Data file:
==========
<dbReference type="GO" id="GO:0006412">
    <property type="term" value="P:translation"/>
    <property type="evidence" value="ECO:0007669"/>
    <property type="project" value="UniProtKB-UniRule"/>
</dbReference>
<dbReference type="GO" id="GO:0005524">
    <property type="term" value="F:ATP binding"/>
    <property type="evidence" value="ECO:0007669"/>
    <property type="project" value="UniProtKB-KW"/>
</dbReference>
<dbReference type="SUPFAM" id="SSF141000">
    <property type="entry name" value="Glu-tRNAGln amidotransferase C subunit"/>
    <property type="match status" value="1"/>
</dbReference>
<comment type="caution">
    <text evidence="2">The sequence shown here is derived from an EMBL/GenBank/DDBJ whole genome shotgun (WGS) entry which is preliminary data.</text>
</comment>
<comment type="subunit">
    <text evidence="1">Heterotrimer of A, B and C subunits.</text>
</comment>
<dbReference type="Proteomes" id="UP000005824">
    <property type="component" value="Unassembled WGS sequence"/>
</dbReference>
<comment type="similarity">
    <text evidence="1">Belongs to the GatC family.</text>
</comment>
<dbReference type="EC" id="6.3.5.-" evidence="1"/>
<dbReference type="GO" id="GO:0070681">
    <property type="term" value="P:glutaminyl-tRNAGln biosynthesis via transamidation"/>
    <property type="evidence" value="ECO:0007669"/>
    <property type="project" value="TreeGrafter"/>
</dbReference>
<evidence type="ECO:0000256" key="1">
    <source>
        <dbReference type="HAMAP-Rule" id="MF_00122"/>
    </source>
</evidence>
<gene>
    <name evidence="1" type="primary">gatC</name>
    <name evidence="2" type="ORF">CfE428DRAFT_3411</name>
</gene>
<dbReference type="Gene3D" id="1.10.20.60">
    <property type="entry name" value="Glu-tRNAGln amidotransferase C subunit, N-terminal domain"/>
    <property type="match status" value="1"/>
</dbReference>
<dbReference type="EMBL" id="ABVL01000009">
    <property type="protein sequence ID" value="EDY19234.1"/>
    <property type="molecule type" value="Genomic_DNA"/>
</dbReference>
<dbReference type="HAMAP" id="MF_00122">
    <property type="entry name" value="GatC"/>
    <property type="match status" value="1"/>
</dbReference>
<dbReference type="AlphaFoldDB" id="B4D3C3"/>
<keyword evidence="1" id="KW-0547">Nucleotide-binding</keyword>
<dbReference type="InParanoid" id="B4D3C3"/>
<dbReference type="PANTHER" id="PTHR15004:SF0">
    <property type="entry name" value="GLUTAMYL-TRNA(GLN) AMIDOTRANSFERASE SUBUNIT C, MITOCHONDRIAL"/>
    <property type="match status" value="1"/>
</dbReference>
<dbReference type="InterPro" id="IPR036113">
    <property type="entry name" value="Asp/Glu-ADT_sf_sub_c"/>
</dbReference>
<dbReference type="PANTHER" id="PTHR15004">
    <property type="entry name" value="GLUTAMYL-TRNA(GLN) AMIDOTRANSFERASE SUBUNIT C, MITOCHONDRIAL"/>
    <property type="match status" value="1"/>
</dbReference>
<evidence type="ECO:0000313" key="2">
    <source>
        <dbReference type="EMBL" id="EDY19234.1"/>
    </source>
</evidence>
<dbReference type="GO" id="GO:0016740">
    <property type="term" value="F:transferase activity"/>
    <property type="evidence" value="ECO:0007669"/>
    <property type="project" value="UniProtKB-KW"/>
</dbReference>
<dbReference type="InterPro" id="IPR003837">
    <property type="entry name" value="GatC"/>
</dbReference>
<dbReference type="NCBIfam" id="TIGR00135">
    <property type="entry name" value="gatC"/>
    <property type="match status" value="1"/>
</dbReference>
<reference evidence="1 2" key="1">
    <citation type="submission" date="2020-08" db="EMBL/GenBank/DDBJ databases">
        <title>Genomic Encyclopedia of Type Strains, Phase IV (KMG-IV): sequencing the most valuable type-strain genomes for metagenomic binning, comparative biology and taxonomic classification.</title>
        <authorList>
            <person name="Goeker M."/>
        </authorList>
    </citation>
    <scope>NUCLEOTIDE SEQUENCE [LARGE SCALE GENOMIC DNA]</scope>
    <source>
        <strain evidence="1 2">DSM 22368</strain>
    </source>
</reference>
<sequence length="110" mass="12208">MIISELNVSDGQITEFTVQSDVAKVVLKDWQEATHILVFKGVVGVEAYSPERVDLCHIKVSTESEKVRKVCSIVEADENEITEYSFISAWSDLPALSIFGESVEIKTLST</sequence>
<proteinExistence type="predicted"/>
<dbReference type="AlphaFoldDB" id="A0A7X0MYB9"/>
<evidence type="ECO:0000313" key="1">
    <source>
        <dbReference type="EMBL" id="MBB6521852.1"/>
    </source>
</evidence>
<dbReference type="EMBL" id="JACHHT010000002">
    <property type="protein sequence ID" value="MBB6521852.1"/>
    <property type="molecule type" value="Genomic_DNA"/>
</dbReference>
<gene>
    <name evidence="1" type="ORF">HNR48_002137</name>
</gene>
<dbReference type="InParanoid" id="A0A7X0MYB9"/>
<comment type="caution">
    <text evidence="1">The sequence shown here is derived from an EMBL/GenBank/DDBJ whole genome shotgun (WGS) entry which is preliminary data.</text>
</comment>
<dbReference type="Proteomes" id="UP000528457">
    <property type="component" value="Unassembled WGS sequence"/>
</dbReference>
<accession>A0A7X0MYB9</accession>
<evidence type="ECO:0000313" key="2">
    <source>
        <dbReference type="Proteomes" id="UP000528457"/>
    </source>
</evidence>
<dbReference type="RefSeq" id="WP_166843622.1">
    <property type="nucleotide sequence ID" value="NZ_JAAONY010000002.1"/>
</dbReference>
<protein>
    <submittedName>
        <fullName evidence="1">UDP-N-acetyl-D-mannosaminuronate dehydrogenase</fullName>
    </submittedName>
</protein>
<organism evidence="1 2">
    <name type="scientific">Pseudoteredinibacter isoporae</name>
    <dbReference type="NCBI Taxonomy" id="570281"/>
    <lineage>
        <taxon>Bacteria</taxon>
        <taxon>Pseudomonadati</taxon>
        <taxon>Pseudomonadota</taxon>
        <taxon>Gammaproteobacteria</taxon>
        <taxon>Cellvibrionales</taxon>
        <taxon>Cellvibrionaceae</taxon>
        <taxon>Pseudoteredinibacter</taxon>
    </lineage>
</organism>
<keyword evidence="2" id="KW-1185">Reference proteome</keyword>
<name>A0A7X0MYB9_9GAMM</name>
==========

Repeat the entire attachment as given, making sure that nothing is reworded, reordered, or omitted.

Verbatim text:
<dbReference type="GO" id="GO:0006412">
    <property type="term" value="P:translation"/>
    <property type="evidence" value="ECO:0007669"/>
    <property type="project" value="UniProtKB-UniRule"/>
</dbReference>
<dbReference type="GO" id="GO:0005524">
    <property type="term" value="F:ATP binding"/>
    <property type="evidence" value="ECO:0007669"/>
    <property type="project" value="UniProtKB-KW"/>
</dbReference>
<dbReference type="SUPFAM" id="SSF141000">
    <property type="entry name" value="Glu-tRNAGln amidotransferase C subunit"/>
    <property type="match status" value="1"/>
</dbReference>
<comment type="caution">
    <text evidence="2">The sequence shown here is derived from an EMBL/GenBank/DDBJ whole genome shotgun (WGS) entry which is preliminary data.</text>
</comment>
<comment type="subunit">
    <text evidence="1">Heterotrimer of A, B and C subunits.</text>
</comment>
<dbReference type="Proteomes" id="UP000005824">
    <property type="component" value="Unassembled WGS sequence"/>
</dbReference>
<comment type="similarity">
    <text evidence="1">Belongs to the GatC family.</text>
</comment>
<dbReference type="EC" id="6.3.5.-" evidence="1"/>
<dbReference type="GO" id="GO:0070681">
    <property type="term" value="P:glutaminyl-tRNAGln biosynthesis via transamidation"/>
    <property type="evidence" value="ECO:0007669"/>
    <property type="project" value="TreeGrafter"/>
</dbReference>
<evidence type="ECO:0000256" key="1">
    <source>
        <dbReference type="HAMAP-Rule" id="MF_00122"/>
    </source>
</evidence>
<gene>
    <name evidence="1" type="primary">gatC</name>
    <name evidence="2" type="ORF">CfE428DRAFT_3411</name>
</gene>
<dbReference type="Gene3D" id="1.10.20.60">
    <property type="entry name" value="Glu-tRNAGln amidotransferase C subunit, N-terminal domain"/>
    <property type="match status" value="1"/>
</dbReference>
<dbReference type="EMBL" id="ABVL01000009">
    <property type="protein sequence ID" value="EDY19234.1"/>
    <property type="molecule type" value="Genomic_DNA"/>
</dbReference>
<dbReference type="HAMAP" id="MF_00122">
    <property type="entry name" value="GatC"/>
    <property type="match status" value="1"/>
</dbReference>
<dbReference type="AlphaFoldDB" id="B4D3C3"/>
<keyword evidence="1" id="KW-0547">Nucleotide-binding</keyword>
<dbReference type="InParanoid" id="B4D3C3"/>
<dbReference type="PANTHER" id="PTHR15004:SF0">
    <property type="entry name" value="GLUTAMYL-TRNA(GLN) AMIDOTRANSFERASE SUBUNIT C, MITOCHONDRIAL"/>
    <property type="match status" value="1"/>
</dbReference>
<dbReference type="InterPro" id="IPR036113">
    <property type="entry name" value="Asp/Glu-ADT_sf_sub_c"/>
</dbReference>
<dbReference type="PANTHER" id="PTHR15004">
    <property type="entry name" value="GLUTAMYL-TRNA(GLN) AMIDOTRANSFERASE SUBUNIT C, MITOCHONDRIAL"/>
    <property type="match status" value="1"/>
</dbReference>
<evidence type="ECO:0000313" key="2">
    <source>
        <dbReference type="EMBL" id="EDY19234.1"/>
    </source>
</evidence>
<dbReference type="GO" id="GO:0016740">
    <property type="term" value="F:transferase activity"/>
    <property type="evidence" value="ECO:0007669"/>
    <property type="project" value="UniProtKB-KW"/>
</dbReference>
<dbReference type="InterPro" id="IPR003837">
    <property type="entry name" value="GatC"/>
</dbReference>
<dbReference type="NCBIfam" id="TIGR00135">
    <property type="entry name" value="gatC"/>
    <property type="match status" value="1"/>
</dbReference>
<reference evidence="1 2" key="1">
    <citation type="submission" date="2020-08" db="EMBL/GenBank/DDBJ databases">
        <title>Genomic Encyclopedia of Type Strains, Phase IV (KMG-IV): sequencing the most valuable type-strain genomes for metagenomic binning, comparative biology and taxonomic classification.</title>
        <authorList>
            <person name="Goeker M."/>
        </authorList>
    </citation>
    <scope>NUCLEOTIDE SEQUENCE [LARGE SCALE GENOMIC DNA]</scope>
    <source>
        <strain evidence="1 2">DSM 22368</strain>
    </source>
</reference>
<sequence length="110" mass="12208">MIISELNVSDGQITEFTVQSDVAKVVLKDWQEATHILVFKGVVGVEAYSPERVDLCHIKVSTESEKVRKVCSIVEADENEITEYSFISAWSDLPALSIFGESVEIKTLST</sequence>
<proteinExistence type="predicted"/>
<dbReference type="AlphaFoldDB" id="A0A7X0MYB9"/>
<evidence type="ECO:0000313" key="1">
    <source>
        <dbReference type="EMBL" id="MBB6521852.1"/>
    </source>
</evidence>
<dbReference type="EMBL" id="JACHHT010000002">
    <property type="protein sequence ID" value="MBB6521852.1"/>
    <property type="molecule type" value="Genomic_DNA"/>
</dbReference>
<gene>
    <name evidence="1" type="ORF">HNR48_002137</name>
</gene>
<dbReference type="InParanoid" id="A0A7X0MYB9"/>
<comment type="caution">
    <text evidence="1">The sequence shown here is derived from an EMBL/GenBank/DDBJ whole genome shotgun (WGS) entry which is preliminary data.</text>
</comment>
<dbReference type="Proteomes" id="UP000528457">
    <property type="component" value="Unassembled WGS sequence"/>
</dbReference>
<accession>A0A7X0MYB9</accession>
<evidence type="ECO:0000313" key="2">
    <source>
        <dbReference type="Proteomes" id="UP000528457"/>
    </source>
</evidence>
<dbReference type="RefSeq" id="WP_166843622.1">
    <property type="nucleotide sequence ID" value="NZ_JAAONY010000002.1"/>
</dbReference>
<protein>
    <submittedName>
        <fullName evidence="1">UDP-N-acetyl-D-mannosaminuronate dehydrogenase</fullName>
    </submittedName>
</protein>
<organism evidence="1 2">
    <name type="scientific">Pseudoteredinibacter isoporae</name>
    <dbReference type="NCBI Taxonomy" id="570281"/>
    <lineage>
        <taxon>Bacteria</taxon>
        <taxon>Pseudomonadati</taxon>
        <taxon>Pseudomonadota</taxon>
        <taxon>Gammaproteobacteria</taxon>
        <taxon>Cellvibrionales</taxon>
        <taxon>Cellvibrionaceae</taxon>
        <taxon>Pseudoteredinibacter</taxon>
    </lineage>
</organism>
<keyword evidence="2" id="KW-1185">Reference proteome</keyword>
<name>A0A7X0MYB9_9GAMM</name>